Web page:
Doing the Don Quichote? How we tried to engage in political debates.
So what to do about it? As said, I’ve been active in youth education on European politics back since 2003. Ever since I’ve been telling the young people of Europe “Get interested in politics”, and also I admitted that joining a party might actually be the only vehicle to make an influence, sadly. And I have tried as well. I joined a party a while ago, but the structures and the format weren’t fitting – I didn’t feel I made a difference, but I guess this will be another blog entry at some point. What could I do to make my voice heard; to make people understand that giving space for such political developments isn’t a wise thing to do? Well, what did I have at hands? Over the years I grew a quite strong network of smart and talented people, and I consider the internet my second home (well, it might actually be number one if it could host me). So why not bringing that together? The idea grow to make a blog that would have a look at these populist debates going before the elections, and to have a look on how their arguments are built and to damask simplifications and to show that voting only makes sense if you understand what you are voting for. My point was: of course you can vote for AfD and alike, but be aware what bullshit this will produce.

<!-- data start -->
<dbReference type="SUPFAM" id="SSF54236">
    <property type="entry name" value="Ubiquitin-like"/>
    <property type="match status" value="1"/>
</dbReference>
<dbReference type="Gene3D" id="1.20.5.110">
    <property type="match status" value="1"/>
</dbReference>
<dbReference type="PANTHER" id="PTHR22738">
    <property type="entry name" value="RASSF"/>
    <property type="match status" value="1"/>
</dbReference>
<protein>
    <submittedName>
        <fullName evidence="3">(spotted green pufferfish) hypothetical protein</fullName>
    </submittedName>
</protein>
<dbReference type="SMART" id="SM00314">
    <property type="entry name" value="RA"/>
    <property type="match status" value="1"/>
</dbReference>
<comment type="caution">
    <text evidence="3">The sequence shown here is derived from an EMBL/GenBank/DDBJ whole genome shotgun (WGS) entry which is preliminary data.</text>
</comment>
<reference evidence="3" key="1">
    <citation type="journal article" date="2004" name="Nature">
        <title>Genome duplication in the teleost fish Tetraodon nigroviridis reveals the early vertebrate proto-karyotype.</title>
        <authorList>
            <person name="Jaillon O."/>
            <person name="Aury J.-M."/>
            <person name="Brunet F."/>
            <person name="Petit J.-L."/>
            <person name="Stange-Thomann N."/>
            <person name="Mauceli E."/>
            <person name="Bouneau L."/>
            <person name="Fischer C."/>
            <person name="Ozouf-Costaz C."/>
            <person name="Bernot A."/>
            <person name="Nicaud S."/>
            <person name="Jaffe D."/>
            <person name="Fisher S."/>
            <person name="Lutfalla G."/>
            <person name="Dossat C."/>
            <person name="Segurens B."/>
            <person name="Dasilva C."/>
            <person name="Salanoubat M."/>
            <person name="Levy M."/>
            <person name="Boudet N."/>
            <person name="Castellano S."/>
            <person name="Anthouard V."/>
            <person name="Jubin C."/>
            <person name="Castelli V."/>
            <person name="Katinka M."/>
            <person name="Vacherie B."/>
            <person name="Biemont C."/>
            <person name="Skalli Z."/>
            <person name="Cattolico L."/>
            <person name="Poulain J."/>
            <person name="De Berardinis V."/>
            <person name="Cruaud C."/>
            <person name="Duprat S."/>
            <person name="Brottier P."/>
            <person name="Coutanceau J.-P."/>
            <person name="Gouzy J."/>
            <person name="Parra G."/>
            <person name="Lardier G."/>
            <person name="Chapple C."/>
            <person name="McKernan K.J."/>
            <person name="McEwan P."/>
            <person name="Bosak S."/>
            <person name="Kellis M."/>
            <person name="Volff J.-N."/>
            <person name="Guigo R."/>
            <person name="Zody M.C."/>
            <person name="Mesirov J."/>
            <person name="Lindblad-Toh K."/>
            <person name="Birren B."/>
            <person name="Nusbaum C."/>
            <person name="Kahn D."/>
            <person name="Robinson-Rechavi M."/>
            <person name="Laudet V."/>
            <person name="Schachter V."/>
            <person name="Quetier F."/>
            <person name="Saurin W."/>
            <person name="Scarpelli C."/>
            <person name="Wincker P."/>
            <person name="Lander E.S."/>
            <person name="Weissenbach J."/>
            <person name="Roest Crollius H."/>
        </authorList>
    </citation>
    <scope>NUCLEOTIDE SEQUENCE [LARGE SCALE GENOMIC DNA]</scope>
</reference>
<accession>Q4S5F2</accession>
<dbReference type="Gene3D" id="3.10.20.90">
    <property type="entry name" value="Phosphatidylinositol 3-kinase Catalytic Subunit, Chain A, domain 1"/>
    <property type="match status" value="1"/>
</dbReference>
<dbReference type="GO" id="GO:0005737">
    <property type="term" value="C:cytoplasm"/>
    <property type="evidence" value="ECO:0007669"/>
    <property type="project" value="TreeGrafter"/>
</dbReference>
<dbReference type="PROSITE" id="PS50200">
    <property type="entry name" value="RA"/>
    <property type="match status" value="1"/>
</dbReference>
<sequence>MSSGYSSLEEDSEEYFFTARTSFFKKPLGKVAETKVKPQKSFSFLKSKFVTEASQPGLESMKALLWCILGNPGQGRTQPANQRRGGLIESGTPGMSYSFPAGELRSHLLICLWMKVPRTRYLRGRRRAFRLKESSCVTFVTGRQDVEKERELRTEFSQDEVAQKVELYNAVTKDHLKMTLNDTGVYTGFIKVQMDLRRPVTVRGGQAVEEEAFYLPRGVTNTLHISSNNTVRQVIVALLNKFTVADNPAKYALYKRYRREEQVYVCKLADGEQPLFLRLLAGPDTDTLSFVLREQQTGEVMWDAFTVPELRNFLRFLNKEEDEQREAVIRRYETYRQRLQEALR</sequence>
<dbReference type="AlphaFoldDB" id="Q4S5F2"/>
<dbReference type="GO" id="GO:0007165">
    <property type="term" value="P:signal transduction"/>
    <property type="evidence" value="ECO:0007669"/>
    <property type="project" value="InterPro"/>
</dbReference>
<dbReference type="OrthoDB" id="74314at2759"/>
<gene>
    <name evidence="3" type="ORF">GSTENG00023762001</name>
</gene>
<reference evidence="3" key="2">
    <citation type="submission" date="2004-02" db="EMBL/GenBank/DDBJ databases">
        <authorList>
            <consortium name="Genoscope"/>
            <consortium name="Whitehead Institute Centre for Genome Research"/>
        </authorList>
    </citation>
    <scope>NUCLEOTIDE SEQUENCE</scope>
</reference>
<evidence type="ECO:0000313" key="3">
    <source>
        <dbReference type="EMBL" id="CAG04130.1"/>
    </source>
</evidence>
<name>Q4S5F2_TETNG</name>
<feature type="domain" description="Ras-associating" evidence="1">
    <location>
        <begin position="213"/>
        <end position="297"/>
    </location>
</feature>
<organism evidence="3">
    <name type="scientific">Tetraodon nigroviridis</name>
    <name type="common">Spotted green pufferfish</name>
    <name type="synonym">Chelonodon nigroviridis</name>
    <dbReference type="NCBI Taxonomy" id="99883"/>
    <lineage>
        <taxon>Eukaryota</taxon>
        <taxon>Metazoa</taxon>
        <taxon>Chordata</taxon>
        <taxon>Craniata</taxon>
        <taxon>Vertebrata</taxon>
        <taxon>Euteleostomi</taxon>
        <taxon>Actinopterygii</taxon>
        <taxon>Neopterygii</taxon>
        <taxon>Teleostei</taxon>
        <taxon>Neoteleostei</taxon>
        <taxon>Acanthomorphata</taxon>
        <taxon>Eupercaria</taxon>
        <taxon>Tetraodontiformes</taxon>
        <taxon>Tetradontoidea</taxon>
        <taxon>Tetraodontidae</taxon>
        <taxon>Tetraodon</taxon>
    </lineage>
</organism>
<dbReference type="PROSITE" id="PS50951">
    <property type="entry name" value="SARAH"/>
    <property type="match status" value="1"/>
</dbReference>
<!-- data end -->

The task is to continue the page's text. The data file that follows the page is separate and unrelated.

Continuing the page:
Creating a war room: What infrastructure would we need?
What followed was an activation of my network. I first tried to find someone who would help me with the technical dimension of setting up such a platform, and who, at the same time, would understand my intentions behind the project. I was happy to find such a beautiful person in Matthias Andrasch, who I got to know in Magdeburg via private contacts during the last years and who is also active in youth and media education, besides being a trained programmer. We set up #jetztmalehrlich, which would translate to “Now, let’s be honest” or “honestly”. This way we not only wanted to mark us off all these other “Europe” campaigns, out of which most did a remarkable job, but were trapped in an interchangeable name and identity. This name would also allow us a nice playing with words, as we could integrate the name into sentences easily and also use this as a hashtag which allowed easier conversion and linkage across platforms. The set-up structure was rather simple. We installed a WordPress blog on a server were all the self-produced content would be hosted. Additionally we set-up a Facebook fanpage, which would link to these articles and thus create reach, but also allowed building a community, connecting with other initiatives and sharing interesting content besides our own. We also set up a Twitter account, but we didn’t use it intensively after all.
Running the machine: How did we create content?